What are Common Zelle Scams when Selling Online?
When selling items online and accepting payment through Zelle, there are some common scams to watch out for:
- Fake payment confirmations – The scammer sends a fake confirmation pretending you received payment. You ship the item, but the money never appears.
- Chargebacks – The buyer makes a legitimate payment but then fraudulently disputes the charge with their bank to get the money back.
- Partial payments – The scammer sends a partial payment and claims they will send the rest later. You send the item, but the remaining money never comes.
- Spoofed emails – Emails may look like they are from a legitimate buyer, but are actually from scammers trying to intercept payments. Verify the email address is correct before sending money or items.
- Third-party scams – A scammer poses as a third-party escrow service promising to hold the payment until the item is delivered. The service is fraudulent and does not send you the money.
When selling high value items online, avoid accepting Zelle and use services like PayPal that offer better buyer and seller protections.
Are there Zelle Scams on Facebook Marketplace or Craigslist?
Yes, Facebook Marketplace, Craigslist and other sites where individuals buy and sell items are prime targets for Zelle scams. Some examples include:
- Fake buyers express interest in an item, offer to pay with Zelle, collect the seller’s details, but never send money. These details can be used to compromise the sellers identity and other accounts.
- Sellers receive fake Zelle payment confirmations for items that the scammer collects but never actually pays for.
- Scammers send part of the agreed payment and collect the item, promising to send the rest later but never do.
- Stolen accounts are used to interact with sellers so payments cannot be recovered when fraud occurs.
When transacting on sites like Facebook or Craigslist, deal locally and only in cash to avoid being scammed through Zelle or other money transfer apps. Be wary of buyers insisting on paying remotely with Zelle before collecting items.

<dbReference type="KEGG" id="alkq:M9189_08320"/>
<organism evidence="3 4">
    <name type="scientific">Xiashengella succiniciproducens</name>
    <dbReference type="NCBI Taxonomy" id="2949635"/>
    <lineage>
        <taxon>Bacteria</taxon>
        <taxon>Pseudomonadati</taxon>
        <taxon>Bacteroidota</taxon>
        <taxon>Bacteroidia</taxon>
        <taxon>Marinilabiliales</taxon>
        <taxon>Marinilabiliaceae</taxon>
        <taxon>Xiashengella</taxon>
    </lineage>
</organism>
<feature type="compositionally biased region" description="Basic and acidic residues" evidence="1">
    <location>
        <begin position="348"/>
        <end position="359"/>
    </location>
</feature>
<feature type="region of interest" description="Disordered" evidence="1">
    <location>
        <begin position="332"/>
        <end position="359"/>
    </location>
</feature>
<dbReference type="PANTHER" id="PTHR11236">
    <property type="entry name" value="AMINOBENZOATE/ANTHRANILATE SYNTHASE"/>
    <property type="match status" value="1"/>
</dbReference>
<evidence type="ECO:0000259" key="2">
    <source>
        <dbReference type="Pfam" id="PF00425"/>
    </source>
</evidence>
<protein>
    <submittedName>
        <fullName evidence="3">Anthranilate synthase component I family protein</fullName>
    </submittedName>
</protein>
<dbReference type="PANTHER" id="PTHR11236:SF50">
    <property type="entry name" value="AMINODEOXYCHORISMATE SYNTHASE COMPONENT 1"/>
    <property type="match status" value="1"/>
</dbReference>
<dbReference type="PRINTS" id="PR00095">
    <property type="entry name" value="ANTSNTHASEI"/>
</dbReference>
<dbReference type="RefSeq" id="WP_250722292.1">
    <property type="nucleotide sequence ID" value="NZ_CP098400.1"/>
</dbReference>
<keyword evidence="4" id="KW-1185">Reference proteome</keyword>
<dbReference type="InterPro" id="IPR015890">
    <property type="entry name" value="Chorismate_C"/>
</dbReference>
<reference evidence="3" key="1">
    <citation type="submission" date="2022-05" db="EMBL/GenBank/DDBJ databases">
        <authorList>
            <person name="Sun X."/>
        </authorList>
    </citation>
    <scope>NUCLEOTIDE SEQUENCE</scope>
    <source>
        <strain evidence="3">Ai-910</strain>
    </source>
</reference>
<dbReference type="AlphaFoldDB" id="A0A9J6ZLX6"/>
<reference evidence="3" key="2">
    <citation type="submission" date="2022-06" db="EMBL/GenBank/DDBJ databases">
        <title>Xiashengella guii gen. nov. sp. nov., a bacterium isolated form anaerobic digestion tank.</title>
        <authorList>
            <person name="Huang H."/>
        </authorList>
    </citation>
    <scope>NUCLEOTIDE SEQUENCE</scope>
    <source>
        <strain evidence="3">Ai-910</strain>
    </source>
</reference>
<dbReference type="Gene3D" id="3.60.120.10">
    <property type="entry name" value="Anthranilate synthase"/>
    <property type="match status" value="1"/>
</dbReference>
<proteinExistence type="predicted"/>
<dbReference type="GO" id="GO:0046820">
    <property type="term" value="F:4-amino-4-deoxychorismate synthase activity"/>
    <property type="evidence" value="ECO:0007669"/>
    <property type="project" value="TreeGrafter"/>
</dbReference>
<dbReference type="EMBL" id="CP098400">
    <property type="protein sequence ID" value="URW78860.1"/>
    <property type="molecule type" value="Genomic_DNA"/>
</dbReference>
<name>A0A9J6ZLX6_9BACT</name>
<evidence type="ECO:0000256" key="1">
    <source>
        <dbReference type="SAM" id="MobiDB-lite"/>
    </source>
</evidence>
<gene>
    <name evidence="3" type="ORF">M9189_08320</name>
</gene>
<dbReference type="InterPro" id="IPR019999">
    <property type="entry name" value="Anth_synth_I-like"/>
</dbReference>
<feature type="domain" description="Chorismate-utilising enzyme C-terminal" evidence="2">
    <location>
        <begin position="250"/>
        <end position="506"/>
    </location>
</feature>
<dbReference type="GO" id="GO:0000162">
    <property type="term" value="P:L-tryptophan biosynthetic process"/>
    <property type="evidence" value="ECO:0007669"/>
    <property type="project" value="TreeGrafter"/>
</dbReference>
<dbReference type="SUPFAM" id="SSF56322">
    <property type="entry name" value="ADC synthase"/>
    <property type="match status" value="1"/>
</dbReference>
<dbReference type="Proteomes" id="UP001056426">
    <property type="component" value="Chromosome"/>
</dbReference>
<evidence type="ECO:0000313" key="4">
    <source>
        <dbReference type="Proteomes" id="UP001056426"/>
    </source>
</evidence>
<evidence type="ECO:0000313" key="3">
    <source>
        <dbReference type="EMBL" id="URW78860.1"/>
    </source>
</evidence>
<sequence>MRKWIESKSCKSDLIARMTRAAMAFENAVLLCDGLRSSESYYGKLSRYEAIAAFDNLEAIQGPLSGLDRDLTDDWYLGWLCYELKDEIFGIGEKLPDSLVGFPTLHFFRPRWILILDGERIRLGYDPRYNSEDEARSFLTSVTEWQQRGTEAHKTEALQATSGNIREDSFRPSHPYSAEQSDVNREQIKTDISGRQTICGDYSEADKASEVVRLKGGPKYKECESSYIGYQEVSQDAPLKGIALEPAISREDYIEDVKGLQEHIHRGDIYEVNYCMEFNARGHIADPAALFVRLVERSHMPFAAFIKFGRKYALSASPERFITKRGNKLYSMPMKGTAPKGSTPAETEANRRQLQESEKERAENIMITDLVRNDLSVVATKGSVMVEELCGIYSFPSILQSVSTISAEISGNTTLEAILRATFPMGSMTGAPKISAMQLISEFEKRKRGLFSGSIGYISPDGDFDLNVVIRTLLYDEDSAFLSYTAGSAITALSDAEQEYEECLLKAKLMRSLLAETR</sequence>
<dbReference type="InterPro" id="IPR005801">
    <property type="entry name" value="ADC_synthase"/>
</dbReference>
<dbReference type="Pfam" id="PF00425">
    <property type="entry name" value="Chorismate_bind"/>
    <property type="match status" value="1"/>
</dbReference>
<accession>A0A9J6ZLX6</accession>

How do Scammers Use Email to Scam you with Zelle?
Scammers use fake emails designed to look like they are from banks or Zelle itself to steal personal information and trick users into sending money. Some common email scams include:
- Phishing emails with links to fake login pages to harvest usernames and passwords.
- Messages with attachments containing malware that infects computers to steal financial information.
- Requests to confirm account details like SSN and bank account numbers for identity theft.
- Notifications of fake invoices or payments to scare recipients into sending money.
- Pleas for help from purported friends or relatives in need, attempting to take advantage of people’s generosity.
Always verify an email is truly from an official source before clicking links or attachments. Contact companies directly if you receive any suspicious requests by phone or email.
Will Zelle Refund Scams?
If you are the victim of a scam when using Zelle, whether you can get a refund depends on the specific circumstances:
- If unauthorized payments were made from your Zelle account, the bank may refund the lost money, just as with unauthorized credit card charges or debit transactions.
- If you authorized a payment but did not receive the promised goods or services, Zelle does not offer specific buyer or seller protections, so you would need to pursue the scammer or report them to authorities.
- Zelle’s policies may vary between partner banks and credit unions, so the institution associated with your account will determine if a refund is possible for authorized payments made under fraudulent pretenses.